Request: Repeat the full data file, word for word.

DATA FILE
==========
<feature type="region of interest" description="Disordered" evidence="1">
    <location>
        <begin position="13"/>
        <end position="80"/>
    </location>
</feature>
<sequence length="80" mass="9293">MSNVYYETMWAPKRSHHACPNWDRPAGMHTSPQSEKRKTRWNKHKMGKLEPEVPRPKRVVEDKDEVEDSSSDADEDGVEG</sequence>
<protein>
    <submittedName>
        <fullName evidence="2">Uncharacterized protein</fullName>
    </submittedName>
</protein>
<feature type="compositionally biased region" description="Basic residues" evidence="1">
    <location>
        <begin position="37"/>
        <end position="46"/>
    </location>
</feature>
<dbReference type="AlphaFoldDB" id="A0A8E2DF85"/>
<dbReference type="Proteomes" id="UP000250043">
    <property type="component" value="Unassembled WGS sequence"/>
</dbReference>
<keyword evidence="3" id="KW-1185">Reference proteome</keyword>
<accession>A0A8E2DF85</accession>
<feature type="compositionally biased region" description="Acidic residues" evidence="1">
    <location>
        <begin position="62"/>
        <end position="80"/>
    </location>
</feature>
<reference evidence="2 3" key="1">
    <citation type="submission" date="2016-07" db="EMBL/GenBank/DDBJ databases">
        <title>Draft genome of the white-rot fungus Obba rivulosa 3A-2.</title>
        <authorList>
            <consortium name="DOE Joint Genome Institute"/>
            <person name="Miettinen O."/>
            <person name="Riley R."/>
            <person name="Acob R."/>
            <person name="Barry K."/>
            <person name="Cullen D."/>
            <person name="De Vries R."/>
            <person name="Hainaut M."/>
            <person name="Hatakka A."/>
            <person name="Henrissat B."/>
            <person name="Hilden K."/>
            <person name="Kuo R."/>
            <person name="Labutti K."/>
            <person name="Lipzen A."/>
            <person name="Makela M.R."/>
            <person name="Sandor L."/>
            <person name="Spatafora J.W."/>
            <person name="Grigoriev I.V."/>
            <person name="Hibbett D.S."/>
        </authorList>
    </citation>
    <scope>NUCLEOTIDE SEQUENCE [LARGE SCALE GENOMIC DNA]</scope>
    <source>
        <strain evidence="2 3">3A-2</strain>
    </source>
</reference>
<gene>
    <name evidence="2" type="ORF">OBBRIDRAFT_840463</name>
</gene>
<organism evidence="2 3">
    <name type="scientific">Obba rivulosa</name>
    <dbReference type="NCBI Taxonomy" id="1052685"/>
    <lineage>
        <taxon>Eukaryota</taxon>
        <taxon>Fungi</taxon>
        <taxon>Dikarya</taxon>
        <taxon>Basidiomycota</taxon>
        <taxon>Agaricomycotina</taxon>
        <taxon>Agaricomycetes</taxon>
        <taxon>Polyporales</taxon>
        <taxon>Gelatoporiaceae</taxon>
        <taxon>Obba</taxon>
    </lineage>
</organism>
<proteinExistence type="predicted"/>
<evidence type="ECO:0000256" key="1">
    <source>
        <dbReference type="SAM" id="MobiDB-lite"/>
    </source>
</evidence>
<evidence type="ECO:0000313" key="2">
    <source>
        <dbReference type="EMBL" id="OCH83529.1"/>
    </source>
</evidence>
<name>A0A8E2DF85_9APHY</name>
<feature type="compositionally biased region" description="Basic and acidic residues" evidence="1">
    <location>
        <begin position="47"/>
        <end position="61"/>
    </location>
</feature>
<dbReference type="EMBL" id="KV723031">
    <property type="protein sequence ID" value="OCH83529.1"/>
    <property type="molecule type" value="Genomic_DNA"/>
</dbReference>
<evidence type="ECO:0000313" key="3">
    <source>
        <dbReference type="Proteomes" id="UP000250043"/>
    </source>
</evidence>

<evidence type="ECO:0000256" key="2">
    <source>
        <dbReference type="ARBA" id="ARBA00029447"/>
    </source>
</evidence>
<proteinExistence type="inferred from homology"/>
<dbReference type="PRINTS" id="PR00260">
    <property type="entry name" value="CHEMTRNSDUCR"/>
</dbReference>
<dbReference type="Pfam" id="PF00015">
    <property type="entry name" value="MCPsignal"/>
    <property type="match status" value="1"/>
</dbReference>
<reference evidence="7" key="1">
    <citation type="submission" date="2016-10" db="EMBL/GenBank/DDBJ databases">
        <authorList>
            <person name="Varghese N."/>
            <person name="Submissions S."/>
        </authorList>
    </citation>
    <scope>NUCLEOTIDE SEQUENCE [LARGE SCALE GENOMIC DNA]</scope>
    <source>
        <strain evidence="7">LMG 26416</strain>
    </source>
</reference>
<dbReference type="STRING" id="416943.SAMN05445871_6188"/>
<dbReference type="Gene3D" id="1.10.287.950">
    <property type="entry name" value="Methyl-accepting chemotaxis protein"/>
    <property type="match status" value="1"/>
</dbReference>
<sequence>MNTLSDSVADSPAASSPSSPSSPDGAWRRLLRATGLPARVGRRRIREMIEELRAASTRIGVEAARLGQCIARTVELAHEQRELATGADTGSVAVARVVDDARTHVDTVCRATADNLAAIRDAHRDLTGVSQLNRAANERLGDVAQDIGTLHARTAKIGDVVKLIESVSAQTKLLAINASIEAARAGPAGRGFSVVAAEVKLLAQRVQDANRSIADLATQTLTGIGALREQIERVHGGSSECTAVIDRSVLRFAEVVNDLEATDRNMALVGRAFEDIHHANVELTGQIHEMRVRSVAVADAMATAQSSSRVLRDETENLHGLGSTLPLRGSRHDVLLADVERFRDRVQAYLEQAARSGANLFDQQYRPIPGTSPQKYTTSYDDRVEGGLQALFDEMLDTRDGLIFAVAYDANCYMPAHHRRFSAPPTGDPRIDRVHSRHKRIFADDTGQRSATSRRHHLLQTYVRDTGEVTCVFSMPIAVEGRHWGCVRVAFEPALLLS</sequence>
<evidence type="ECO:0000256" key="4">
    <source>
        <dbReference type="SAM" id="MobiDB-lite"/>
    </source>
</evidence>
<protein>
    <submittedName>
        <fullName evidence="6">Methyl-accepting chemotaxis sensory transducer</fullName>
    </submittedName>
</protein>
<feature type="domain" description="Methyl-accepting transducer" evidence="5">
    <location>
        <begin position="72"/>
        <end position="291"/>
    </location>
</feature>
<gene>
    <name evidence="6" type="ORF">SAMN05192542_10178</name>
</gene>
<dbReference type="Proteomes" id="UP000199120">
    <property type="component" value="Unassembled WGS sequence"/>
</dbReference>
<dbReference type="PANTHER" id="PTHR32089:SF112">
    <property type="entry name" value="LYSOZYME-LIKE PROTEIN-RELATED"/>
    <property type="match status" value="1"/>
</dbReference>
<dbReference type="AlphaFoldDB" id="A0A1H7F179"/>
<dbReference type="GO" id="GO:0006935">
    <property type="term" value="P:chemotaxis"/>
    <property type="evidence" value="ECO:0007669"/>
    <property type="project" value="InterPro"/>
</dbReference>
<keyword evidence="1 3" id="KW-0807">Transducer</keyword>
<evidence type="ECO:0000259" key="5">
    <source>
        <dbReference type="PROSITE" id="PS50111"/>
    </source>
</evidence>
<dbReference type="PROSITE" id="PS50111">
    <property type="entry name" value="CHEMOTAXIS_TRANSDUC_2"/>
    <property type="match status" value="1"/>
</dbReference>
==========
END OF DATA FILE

<feature type="region of interest" description="Disordered" evidence="1">
    <location>
        <begin position="13"/>
        <end position="80"/>
    </location>
</feature>
<sequence length="80" mass="9293">MSNVYYETMWAPKRSHHACPNWDRPAGMHTSPQSEKRKTRWNKHKMGKLEPEVPRPKRVVEDKDEVEDSSSDADEDGVEG</sequence>
<protein>
    <submittedName>
        <fullName evidence="2">Uncharacterized protein</fullName>
    </submittedName>
</protein>
<feature type="compositionally biased region" description="Basic residues" evidence="1">
    <location>
        <begin position="37"/>
        <end position="46"/>
    </location>
</feature>
<dbReference type="AlphaFoldDB" id="A0A8E2DF85"/>
<dbReference type="Proteomes" id="UP000250043">
    <property type="component" value="Unassembled WGS sequence"/>
</dbReference>
<keyword evidence="3" id="KW-1185">Reference proteome</keyword>
<accession>A0A8E2DF85</accession>
<feature type="compositionally biased region" description="Acidic residues" evidence="1">
    <location>
        <begin position="62"/>
        <end position="80"/>
    </location>
</feature>
<reference evidence="2 3" key="1">
    <citation type="submission" date="2016-07" db="EMBL/GenBank/DDBJ databases">
        <title>Draft genome of the white-rot fungus Obba rivulosa 3A-2.</title>
        <authorList>
            <consortium name="DOE Joint Genome Institute"/>
            <person name="Miettinen O."/>
            <person name="Riley R."/>
            <person name="Acob R."/>
            <person name="Barry K."/>
            <person name="Cullen D."/>
            <person name="De Vries R."/>
            <person name="Hainaut M."/>
            <person name="Hatakka A."/>
            <person name="Henrissat B."/>
            <person name="Hilden K."/>
            <person name="Kuo R."/>
            <person name="Labutti K."/>
            <person name="Lipzen A."/>
            <person name="Makela M.R."/>
            <person name="Sandor L."/>
            <person name="Spatafora J.W."/>
            <person name="Grigoriev I.V."/>
            <person name="Hibbett D.S."/>
        </authorList>
    </citation>
    <scope>NUCLEOTIDE SEQUENCE [LARGE SCALE GENOMIC DNA]</scope>
    <source>
        <strain evidence="2 3">3A-2</strain>
    </source>
</reference>
<gene>
    <name evidence="2" type="ORF">OBBRIDRAFT_840463</name>
</gene>
<organism evidence="2 3">
    <name type="scientific">Obba rivulosa</name>
    <dbReference type="NCBI Taxonomy" id="1052685"/>
    <lineage>
        <taxon>Eukaryota</taxon>
        <taxon>Fungi</taxon>
        <taxon>Dikarya</taxon>
        <taxon>Basidiomycota</taxon>
        <taxon>Agaricomycotina</taxon>
        <taxon>Agaricomycetes</taxon>
        <taxon>Polyporales</taxon>
        <taxon>Gelatoporiaceae</taxon>
        <taxon>Obba</taxon>
    </lineage>
</organism>
<proteinExistence type="predicted"/>
<evidence type="ECO:0000256" key="1">
    <source>
        <dbReference type="SAM" id="MobiDB-lite"/>
    </source>
</evidence>
<evidence type="ECO:0000313" key="2">
    <source>
        <dbReference type="EMBL" id="OCH83529.1"/>
    </source>
</evidence>
<name>A0A8E2DF85_9APHY</name>
<feature type="compositionally biased region" description="Basic and acidic residues" evidence="1">
    <location>
        <begin position="47"/>
        <end position="61"/>
    </location>
</feature>
<dbReference type="EMBL" id="KV723031">
    <property type="protein sequence ID" value="OCH83529.1"/>
    <property type="molecule type" value="Genomic_DNA"/>
</dbReference>
<evidence type="ECO:0000313" key="3">
    <source>
        <dbReference type="Proteomes" id="UP000250043"/>
    </source>
</evidence>

<evidence type="ECO:0000256" key="2">
    <source>
        <dbReference type="ARBA" id="ARBA00029447"/>
    </source>
</evidence>
<proteinExistence type="inferred from homology"/>
<dbReference type="PRINTS" id="PR00260">
    <property type="entry name" value="CHEMTRNSDUCR"/>
</dbReference>
<dbReference type="Pfam" id="PF00015">
    <property type="entry name" value="MCPsignal"/>
    <property type="match status" value="1"/>
</dbReference>
<reference evidence="7" key="1">
    <citation type="submission" date="2016-10" db="EMBL/GenBank/DDBJ databases">
        <authorList>
            <person name="Varghese N."/>
            <person name="Submissions S."/>
        </authorList>
    </citation>
    <scope>NUCLEOTIDE SEQUENCE [LARGE SCALE GENOMIC DNA]</scope>
    <source>
        <strain evidence="7">LMG 26416</strain>
    </source>
</reference>
<dbReference type="STRING" id="416943.SAMN05445871_6188"/>
<dbReference type="Gene3D" id="1.10.287.950">
    <property type="entry name" value="Methyl-accepting chemotaxis protein"/>
    <property type="match status" value="1"/>
</dbReference>
<sequence>MNTLSDSVADSPAASSPSSPSSPDGAWRRLLRATGLPARVGRRRIREMIEELRAASTRIGVEAARLGQCIARTVELAHEQRELATGADTGSVAVARVVDDARTHVDTVCRATADNLAAIRDAHRDLTGVSQLNRAANERLGDVAQDIGTLHARTAKIGDVVKLIESVSAQTKLLAINASIEAARAGPAGRGFSVVAAEVKLLAQRVQDANRSIADLATQTLTGIGALREQIERVHGGSSECTAVIDRSVLRFAEVVNDLEATDRNMALVGRAFEDIHHANVELTGQIHEMRVRSVAVADAMATAQSSSRVLRDETENLHGLGSTLPLRGSRHDVLLADVERFRDRVQAYLEQAARSGANLFDQQYRPIPGTSPQKYTTSYDDRVEGGLQALFDEMLDTRDGLIFAVAYDANCYMPAHHRRFSAPPTGDPRIDRVHSRHKRIFADDTGQRSATSRRHHLLQTYVRDTGEVTCVFSMPIAVEGRHWGCVRVAFEPALLLS</sequence>
<evidence type="ECO:0000256" key="4">
    <source>
        <dbReference type="SAM" id="MobiDB-lite"/>
    </source>
</evidence>
<protein>
    <submittedName>
        <fullName evidence="6">Methyl-accepting chemotaxis sensory transducer</fullName>
    </submittedName>
</protein>
<feature type="domain" description="Methyl-accepting transducer" evidence="5">
    <location>
        <begin position="72"/>
        <end position="291"/>
    </location>
</feature>
<gene>
    <name evidence="6" type="ORF">SAMN05192542_10178</name>
</gene>
<dbReference type="Proteomes" id="UP000199120">
    <property type="component" value="Unassembled WGS sequence"/>
</dbReference>
<dbReference type="PANTHER" id="PTHR32089:SF112">
    <property type="entry name" value="LYSOZYME-LIKE PROTEIN-RELATED"/>
    <property type="match status" value="1"/>
</dbReference>
<dbReference type="AlphaFoldDB" id="A0A1H7F179"/>
<dbReference type="GO" id="GO:0006935">
    <property type="term" value="P:chemotaxis"/>
    <property type="evidence" value="ECO:0007669"/>
    <property type="project" value="InterPro"/>
</dbReference>
<keyword evidence="1 3" id="KW-0807">Transducer</keyword>
<evidence type="ECO:0000259" key="5">
    <source>
        <dbReference type="PROSITE" id="PS50111"/>
    </source>
</evidence>
<dbReference type="PROSITE" id="PS50111">
    <property type="entry name" value="CHEMOTAXIS_TRANSDUC_2"/>
    <property type="match status" value="1"/>
</dbReference>